Securing Global Talent?: Highly Skilled Migration in Japan and Asia presented by Associate Professor Nana Oishi
The competition for global talent has been becoming fierce in Asia as the region continues to experience strong economic growth. Many countries have been adopting special schemes to promote the immigration of professionals. This presentation will focus on Japan which has been adopting one of the most open policies on highly skilled migration, and yet has not been successful in attracting global talent. Why is it that its open policy has not been effective?
Is the new “point system” going to improve the current situation? It will provide the overview of recent policy development on and the future challenges of highly skilled migration in Japan.
The second part of the presentation will shed light on the real voices of highly skilled migrants in Tokyo, Hong Kong and Singapore, particularly those who have been going through multiple moves. Which factors are crucial for them when they choose their destinations? This part of the presentation will examine the underlying motivations of global talent, the institutional structures that facilitated their multiple migrations, and their rights issues. It will also pose some policy questions about the increasing “temporariness” of permanent residency and citizenship.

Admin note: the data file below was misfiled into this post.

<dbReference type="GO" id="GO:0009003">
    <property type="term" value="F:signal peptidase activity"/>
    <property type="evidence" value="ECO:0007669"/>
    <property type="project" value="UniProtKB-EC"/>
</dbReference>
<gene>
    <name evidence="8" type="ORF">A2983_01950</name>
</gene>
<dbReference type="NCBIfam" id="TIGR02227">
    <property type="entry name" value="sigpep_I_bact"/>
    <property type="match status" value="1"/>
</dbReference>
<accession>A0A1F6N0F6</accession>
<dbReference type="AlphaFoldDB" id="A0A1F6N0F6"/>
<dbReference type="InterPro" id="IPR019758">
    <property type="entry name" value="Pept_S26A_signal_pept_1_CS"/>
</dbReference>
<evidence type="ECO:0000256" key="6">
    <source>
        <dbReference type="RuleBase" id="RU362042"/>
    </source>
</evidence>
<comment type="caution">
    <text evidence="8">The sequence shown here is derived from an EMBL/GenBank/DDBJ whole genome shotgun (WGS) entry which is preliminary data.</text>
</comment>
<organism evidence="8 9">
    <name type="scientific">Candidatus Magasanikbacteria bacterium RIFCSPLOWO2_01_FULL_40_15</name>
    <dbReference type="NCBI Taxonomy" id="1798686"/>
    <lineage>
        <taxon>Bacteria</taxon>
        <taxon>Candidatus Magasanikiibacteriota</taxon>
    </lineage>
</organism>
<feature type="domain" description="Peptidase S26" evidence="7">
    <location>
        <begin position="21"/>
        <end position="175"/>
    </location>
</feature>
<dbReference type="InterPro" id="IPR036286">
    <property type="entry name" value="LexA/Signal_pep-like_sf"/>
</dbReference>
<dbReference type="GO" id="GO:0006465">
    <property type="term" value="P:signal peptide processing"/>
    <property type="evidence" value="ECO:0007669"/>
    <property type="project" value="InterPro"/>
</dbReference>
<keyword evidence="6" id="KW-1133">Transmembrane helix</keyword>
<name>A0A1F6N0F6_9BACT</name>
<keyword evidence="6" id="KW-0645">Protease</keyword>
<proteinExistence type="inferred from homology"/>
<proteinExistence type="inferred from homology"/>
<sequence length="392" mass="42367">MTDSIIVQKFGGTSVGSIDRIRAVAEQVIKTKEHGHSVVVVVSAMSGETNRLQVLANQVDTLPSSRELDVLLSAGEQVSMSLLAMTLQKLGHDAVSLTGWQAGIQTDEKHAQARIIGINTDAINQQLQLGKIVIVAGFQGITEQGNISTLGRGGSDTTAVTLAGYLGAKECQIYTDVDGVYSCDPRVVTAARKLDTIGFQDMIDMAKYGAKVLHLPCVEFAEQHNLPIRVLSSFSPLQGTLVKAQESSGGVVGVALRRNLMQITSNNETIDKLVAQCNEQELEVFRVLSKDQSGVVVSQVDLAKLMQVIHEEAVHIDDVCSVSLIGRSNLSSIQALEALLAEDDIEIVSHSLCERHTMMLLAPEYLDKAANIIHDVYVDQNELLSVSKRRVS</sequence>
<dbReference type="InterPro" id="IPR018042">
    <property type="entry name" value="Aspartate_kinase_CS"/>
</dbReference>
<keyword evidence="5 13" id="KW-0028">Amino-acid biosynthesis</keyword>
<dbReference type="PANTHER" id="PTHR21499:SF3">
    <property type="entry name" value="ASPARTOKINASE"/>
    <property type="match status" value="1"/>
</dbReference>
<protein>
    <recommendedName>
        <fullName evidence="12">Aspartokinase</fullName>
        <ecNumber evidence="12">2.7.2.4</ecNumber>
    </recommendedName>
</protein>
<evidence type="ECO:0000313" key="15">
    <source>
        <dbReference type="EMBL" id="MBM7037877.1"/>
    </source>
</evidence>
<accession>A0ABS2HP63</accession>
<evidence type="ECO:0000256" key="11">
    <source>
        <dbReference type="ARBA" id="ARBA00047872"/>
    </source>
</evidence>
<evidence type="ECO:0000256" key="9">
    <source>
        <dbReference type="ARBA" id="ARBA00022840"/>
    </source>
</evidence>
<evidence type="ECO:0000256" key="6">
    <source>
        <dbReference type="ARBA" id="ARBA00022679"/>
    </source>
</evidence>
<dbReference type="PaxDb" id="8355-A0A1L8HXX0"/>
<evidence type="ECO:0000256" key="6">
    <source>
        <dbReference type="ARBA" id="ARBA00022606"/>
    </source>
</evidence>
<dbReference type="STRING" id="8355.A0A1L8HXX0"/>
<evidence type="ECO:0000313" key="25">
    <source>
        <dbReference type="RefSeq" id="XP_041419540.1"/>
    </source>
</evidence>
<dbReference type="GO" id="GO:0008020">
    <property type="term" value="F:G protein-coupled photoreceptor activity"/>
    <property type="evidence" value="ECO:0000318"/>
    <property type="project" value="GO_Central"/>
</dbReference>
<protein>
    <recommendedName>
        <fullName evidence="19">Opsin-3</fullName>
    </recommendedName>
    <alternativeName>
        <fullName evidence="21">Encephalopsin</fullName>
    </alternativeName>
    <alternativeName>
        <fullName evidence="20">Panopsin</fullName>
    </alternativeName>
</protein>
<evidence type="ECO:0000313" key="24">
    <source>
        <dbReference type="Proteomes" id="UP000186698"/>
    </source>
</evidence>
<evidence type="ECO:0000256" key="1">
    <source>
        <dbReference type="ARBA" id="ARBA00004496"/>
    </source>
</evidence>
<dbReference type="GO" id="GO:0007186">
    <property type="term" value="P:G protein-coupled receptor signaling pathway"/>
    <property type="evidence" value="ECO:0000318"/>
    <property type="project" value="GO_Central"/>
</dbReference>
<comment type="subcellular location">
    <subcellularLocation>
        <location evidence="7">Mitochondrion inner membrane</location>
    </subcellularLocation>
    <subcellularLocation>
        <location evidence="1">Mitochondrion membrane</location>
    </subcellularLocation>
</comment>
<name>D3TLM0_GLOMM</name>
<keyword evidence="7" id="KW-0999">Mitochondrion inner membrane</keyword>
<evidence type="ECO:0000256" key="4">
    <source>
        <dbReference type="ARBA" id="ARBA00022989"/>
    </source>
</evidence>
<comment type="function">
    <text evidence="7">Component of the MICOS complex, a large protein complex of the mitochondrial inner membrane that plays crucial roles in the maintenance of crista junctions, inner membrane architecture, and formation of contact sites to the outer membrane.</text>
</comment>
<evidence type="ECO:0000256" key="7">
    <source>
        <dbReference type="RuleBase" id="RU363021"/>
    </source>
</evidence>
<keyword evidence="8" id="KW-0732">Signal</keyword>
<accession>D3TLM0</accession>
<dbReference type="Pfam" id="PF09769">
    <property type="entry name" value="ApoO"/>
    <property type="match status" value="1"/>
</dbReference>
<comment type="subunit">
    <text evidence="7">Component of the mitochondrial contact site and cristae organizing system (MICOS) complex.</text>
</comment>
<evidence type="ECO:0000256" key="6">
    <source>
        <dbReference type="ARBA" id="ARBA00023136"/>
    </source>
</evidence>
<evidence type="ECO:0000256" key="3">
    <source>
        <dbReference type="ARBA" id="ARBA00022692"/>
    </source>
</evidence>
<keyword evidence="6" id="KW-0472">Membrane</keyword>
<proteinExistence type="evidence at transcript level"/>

About the Speaker:
Nana Oishi is Associate Professor in Japanese Studies and the Deputy Director of Asia Institute at the University of Melbourne. Prior to joining the University of Melbourne in 2013, she was Professor of Sociology at Sophia University in Tokyo. Dr. Oishi has been working on international migration and integration issues, and have served on various national advisory boards on Japan’s immigration policies. Her work includes Women in Motion: Globalization, State Policies, and Labor Migration in Asia (Stanford University Press 2005) and “The Limits of Immigration Policies: The Challenges of Highly-Skilled Migration in Japan” (American Behavioral Scientist, 2012). Her current research examines the multiple migrations of highly skilled professionals in Asia and the Pacific. She holds a Ph.D. degree in Sociology from Harvard University.
View Flyer TransAsia Joint Seminar
Wednesday 9 April,
1:00 pm – 2:30 pm
Japanese Studies Centre Auditorium
Monash Clayton Campus